By way of definition, Werntz states, Isolation names a condition in which, because of sin, the human exists dived from others and from God. Because of this division, we share a common world sustained by God, but we view one another as competitors in that world, each of us closed off, threatened by all others, and sustained fundamentally by our own efforts…isolation better describes the complex way in which sin divides human beings from God and one another, distancing them from the goodness and benefit of the God who is our source and from others,…it means that, theologically, humans live in ways that are always seeking to overcome a perpetual distance between us, to restore communion where there remains rupture, and that we frequently attempt a restoration which misunderstands the problem(2-3).
In the North American context, isolation gives shape to extreme individualism. Isolation causes us to misunderstand the fullness of Christ’s redemption through the cross, empty tomb, and heavenly ascension because we tend to frame in terms of individual personal salvation. Isolation causes us to confuse crowds with community, because we imagine that if we all gather in the same place (like sanctuary or church building) we are by default a community. Yet it us as easy to be an anonymous face in a crowd as it is to be alone in your own home. Isolation causes us to imagine creation as a collection of resources to be extracted for profit, instead of an environment to be stewarded for the benefit of all. Isolation causes us to view mission and ministry as platforms to serve the other without the messiness of being brought into ongoing relationship with them.
Werntz elaborates more fully on how these and other markers are evidence of how isolation warps our ability to interact well with God, people, creation, and our very selves. To help us lean into the great commandments to love God and love others and participate in the great undoing of isolation begun in the garden, Werntz provides a way forward through a series of practices. He provides ways of renewing the common life together in the church through classic Christian community practices like observing time differently, reading scripture communally, gathering at the communion table, singing and praying together, working and playing with others, and bearing witness and engaging in mission in the world. With each practice he reveals how we can avoid leaning into these practices from a position of isolation and instead engage with intent on developing true Christ centered community. He also goes on to demonstrate how the church is still a community when scattered. How we can practice individual habits of discipleship in ways that demonstrate we continue to be shaped by our gathered practices even when we are scattered into the community and why this is theologically significant.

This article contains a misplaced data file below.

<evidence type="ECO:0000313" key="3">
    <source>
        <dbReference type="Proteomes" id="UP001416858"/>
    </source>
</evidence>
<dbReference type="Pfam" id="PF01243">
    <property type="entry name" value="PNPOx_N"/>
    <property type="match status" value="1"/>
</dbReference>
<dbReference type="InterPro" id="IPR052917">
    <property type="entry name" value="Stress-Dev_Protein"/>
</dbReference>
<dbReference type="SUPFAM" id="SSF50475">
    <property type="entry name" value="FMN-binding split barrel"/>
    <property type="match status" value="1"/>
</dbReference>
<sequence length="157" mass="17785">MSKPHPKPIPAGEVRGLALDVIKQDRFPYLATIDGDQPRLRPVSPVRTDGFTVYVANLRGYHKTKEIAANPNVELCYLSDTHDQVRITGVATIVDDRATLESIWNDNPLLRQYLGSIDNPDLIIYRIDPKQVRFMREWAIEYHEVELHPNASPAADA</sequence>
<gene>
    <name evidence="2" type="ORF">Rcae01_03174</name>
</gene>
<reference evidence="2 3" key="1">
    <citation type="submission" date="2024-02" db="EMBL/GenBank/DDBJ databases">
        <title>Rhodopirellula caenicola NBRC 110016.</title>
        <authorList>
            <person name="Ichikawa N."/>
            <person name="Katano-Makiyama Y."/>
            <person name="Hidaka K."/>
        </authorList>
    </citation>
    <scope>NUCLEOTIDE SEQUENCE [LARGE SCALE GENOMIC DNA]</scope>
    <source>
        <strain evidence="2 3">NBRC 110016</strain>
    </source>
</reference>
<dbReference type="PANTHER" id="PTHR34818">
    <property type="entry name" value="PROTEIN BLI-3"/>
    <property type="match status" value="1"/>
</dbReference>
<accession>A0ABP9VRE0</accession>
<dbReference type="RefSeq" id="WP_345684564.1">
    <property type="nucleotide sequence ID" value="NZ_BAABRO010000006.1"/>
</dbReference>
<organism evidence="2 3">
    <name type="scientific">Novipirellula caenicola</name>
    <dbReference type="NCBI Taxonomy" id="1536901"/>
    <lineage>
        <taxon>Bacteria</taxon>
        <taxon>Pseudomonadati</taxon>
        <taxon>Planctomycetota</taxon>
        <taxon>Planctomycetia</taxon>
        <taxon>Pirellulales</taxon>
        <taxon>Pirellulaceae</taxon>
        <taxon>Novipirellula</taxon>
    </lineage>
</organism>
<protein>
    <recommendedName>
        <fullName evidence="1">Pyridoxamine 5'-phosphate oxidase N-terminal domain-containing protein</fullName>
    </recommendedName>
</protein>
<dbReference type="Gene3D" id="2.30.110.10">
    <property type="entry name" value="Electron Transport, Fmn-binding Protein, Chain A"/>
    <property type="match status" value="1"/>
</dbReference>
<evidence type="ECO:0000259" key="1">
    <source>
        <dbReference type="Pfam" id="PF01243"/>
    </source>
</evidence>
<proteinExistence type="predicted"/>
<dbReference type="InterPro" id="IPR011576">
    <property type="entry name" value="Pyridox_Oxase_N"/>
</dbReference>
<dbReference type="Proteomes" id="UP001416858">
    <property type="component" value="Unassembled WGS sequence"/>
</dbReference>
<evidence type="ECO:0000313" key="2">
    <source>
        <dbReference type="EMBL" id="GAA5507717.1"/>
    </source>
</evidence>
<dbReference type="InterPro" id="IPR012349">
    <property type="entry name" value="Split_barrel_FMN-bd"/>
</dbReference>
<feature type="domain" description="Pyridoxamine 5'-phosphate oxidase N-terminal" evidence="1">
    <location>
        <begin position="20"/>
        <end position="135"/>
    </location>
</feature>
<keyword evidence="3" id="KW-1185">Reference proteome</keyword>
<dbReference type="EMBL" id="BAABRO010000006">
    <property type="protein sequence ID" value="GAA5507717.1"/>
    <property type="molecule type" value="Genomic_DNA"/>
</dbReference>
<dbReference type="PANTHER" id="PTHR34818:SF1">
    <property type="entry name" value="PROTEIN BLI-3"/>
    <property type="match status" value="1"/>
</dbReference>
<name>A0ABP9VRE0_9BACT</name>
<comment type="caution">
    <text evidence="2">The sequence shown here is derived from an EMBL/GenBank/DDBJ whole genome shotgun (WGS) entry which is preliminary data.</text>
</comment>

From Isolation to Community: A Renewed Vision for Christian Life Together is a significant work that we should meditatively read alone and in community with others. More than anything From Isolation to Community helps reframe familiar practices that can help shift the church away from perpetuating isolation and instead foster Christ centered community.